Imaging Data, a Treasured Asset

16 October 2017

Micro-CT imaging data collected at CAI by National Imaging Facility (NIF) Fellow, Dr Karine Mardon, has been transformed into an interactive display as part of the 200 treasures exhibition at the Australian Museum's newly restored Long Gallery (now Westpac Gallery).

Headshield Slug multimedia display. Image © Australian Museum

The data has been reconstructed to create a multimedia, interactive exhibit where visitors can see a 3D model of the internal structures several specimen.

The Westpac Gallery 200 Treasures will be a permanent installation and featured 100 invaluable treasures from the Australian Museum collection, and the stories of 100 people who have had a profound influence on Australian history.

The gallery has a rich history, as the first gallery in Australias first museum. The 19th century theatre has been extensively restored over the past two years to preserve and adapt the space. While respecting the historical signifcance of the gallery, it has embracing a modern spirit reflecting the museum's current and future collections.

Headshield Slug (Philine sp.) micro-CT scan shows internal shell and stomach of probable new species found in Asia © Australian Museum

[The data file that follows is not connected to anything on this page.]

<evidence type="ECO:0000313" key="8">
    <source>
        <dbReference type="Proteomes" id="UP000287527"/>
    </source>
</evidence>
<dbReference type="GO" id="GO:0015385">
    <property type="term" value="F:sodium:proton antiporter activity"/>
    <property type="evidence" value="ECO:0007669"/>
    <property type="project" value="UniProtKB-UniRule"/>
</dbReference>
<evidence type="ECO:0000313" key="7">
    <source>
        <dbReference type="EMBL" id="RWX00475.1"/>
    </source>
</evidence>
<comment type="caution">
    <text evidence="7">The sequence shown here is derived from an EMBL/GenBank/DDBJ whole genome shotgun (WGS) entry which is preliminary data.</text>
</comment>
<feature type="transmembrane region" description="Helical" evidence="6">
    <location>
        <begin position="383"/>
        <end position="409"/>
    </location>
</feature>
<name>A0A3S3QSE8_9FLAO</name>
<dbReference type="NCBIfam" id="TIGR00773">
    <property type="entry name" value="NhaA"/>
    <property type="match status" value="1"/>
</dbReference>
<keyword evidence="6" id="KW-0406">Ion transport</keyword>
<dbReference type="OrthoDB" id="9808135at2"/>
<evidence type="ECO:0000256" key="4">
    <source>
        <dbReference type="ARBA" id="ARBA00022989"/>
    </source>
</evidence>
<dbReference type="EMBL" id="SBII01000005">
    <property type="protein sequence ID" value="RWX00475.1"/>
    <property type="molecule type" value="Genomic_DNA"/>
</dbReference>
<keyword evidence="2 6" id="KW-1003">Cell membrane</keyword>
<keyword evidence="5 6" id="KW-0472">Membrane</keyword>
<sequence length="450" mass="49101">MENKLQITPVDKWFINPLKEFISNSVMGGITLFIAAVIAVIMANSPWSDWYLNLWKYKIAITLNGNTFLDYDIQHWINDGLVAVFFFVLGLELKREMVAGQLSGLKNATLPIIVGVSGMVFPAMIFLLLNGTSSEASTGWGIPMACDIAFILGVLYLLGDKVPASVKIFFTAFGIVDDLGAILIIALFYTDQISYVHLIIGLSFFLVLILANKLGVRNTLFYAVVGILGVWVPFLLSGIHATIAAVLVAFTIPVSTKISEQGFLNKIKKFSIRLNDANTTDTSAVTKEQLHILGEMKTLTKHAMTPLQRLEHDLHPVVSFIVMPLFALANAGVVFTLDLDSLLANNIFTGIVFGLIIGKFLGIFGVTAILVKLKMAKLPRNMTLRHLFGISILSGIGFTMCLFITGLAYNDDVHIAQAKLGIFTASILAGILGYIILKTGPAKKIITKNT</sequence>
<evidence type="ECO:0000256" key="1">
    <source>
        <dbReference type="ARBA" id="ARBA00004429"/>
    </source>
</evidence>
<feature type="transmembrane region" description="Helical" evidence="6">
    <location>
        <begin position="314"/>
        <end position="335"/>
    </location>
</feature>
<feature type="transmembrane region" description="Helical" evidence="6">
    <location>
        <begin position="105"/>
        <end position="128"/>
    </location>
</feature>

The Museum has been experimenting with CT to view internal structures of a specimens without the need for dissection. The Headshield Slug micro-CT (above) was able to show the internal shell and entire digestive tract - including the creature's last meal! AMRI scientists are using the scans to collect and interpet data from a number of specimens. 

Long-eared Bat (Nyctophilus gouldii) micro-CT shows the internal structure of Australian species of insect-eating bat © Australian Museum


Micro-CT data collected at the Centre for Advanced Imaging on the Inveon PET-CT, funded as part of the National Imaging Facility (NIF) by Dr Karine Mardon. Multimedia display in the Westpac Long Gallery developed by the interactive design company Holly. All images are copyright of the Australian Museum.